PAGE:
Over the past 5-10 years, additive manufacturing has slowly transitioned from a purely prototyping technology to focus on production as the machines and materials have steadily improved.
This shift has necessitated a change in data transfer protocols.
Whereas basic boundary representations were once sufficient, too often via problematic STL files, there is now a need to convey detailed manufacturing data alongside geometry.
To address this issue, the 3MF Consortium was established by Microsoft and key stakeholders from software, hardware and services in the additive manufacturing space.
The consortium offers an open-source file format that encompasses both geometry and clearly articulated manufacturing intent.
In earlier and simpler application of additive manufacturing, particularly with desktop systems, the individual responsible for the design often executed the print process, making data exchange relatively straightforward.
While the workflow typically involved transitioning from the CAD or design tool to a print preparation tool, with (painful) mesh cleaning, orientation, and support addition being common intermediate steps. All of this was possible in two to three software tools, accessible by one or two people
As the landscape has evolved the roles of designer, simulation expert, and manufacturing engineer are frequently distinct, each requiring specific sets of data to evaluate and/or realize the design. This has introduced a complex layer of data management, necessitating a cohesive digital thread to synchronize the various types of data across applications.
The additive manufacturing software landscape has also grown in complexity, currently featuring over 150 software products that span the entire workflow from design to print.
Although a series of consolidations have occurred—small startups being acquired and integrated by larger software entities, and these larger firms subsequently amalgamating functionalities into unified platforms—the landscape remains intricate and opaque, presenting substantial navigational challenges.
And the data flow between these software can become burdensome if they do not speak a common language.
While it’s improbable that a single file format could encapsulate every facet of design, simulation, manufacturing, and validation, the .3mf format represents a concerted effort by industry leaders to tackle as many of these challenges as feasible.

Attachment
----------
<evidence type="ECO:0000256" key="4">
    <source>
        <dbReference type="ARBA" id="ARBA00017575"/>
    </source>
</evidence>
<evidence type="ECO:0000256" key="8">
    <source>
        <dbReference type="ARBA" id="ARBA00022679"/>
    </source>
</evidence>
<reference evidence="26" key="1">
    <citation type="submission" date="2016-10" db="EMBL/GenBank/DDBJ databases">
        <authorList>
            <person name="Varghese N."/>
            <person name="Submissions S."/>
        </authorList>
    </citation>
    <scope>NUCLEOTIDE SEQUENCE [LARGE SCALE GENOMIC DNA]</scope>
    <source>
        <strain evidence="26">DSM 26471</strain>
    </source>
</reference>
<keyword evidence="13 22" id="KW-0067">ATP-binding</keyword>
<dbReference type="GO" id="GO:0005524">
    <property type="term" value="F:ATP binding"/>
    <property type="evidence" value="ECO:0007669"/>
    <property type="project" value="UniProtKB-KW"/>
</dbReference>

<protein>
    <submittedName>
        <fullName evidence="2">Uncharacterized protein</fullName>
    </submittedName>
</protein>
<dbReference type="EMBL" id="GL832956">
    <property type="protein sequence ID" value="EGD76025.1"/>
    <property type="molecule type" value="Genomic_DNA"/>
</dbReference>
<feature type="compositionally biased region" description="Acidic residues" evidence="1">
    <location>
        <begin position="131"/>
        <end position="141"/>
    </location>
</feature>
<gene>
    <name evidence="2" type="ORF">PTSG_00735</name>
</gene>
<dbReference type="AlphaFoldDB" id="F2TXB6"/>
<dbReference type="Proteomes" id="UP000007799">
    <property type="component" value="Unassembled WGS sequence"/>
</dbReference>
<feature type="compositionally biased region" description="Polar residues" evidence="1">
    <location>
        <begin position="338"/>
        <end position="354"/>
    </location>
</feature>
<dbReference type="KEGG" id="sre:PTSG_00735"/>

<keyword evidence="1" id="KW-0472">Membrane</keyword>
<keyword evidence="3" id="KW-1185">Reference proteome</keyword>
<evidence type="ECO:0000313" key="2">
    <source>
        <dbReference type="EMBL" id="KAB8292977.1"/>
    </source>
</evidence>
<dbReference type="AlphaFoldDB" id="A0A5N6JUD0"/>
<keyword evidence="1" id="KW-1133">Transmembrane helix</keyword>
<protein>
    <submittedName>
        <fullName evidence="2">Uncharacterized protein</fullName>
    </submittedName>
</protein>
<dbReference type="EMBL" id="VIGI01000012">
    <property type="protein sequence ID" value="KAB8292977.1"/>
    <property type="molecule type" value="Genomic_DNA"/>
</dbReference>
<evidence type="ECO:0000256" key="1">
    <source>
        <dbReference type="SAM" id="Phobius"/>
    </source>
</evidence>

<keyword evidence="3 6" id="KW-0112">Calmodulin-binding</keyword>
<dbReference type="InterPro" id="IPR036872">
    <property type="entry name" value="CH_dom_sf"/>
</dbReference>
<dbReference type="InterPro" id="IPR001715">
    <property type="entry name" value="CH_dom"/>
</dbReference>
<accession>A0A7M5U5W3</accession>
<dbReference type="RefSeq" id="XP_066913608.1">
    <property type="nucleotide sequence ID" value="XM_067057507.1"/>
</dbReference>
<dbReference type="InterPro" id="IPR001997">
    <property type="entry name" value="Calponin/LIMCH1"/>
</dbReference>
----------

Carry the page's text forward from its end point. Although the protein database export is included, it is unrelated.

The core .3mf specification aims to serve as a foundational data structure, with various extensions developed to communicate additional manufacturing data beyond the baseline geometry.
The .3mf file format’s open-source and extensible nature has led to its adoption by prominent companies such as HP, Ultimaker, Desktop Metal, and Prusa.
These organizations utilize the .3mf format as the primary data conduit to transfer information from build preparation software to their internal 3D printing systems.
The 3MF Consortium provides a 3mf compatibility matrix that outlines which software products currently support the .3mf data format, along with the extensions available to users. Many software companies are in the process of expanding their adoption and exposure of .3mf functionality, making the list both dynamic and rapidly growing in terms of reach and capabilities.
If your software supports .3mf but is not included in the matrix, we encourage you to complete the form on the 3MF Consortium website for matrix updates. Developers interested in implementing .3mf should consult the available specifications and feel free to reach out for assistance.
The 3MF Consortium is currently seeking a contract developer to help develop and maintain the 3MF specification.
Lastly, if your software does not currently support the .3mf format, contact the 3MF consortium to collaborate and facilitate the workflow integration.
For users interested in the advantages of the .3mf format beyond streamlined data flow, the format offers a range of improvements. These include reduced file size, guaranteed watertight meshes, and the inclusion of machine, material, and software metadata. Additionally, the format supports advanced features such as lattice structures, slicing capabilities, and security protocols. A comprehensive list of these features is available on the 3MF Consortium website.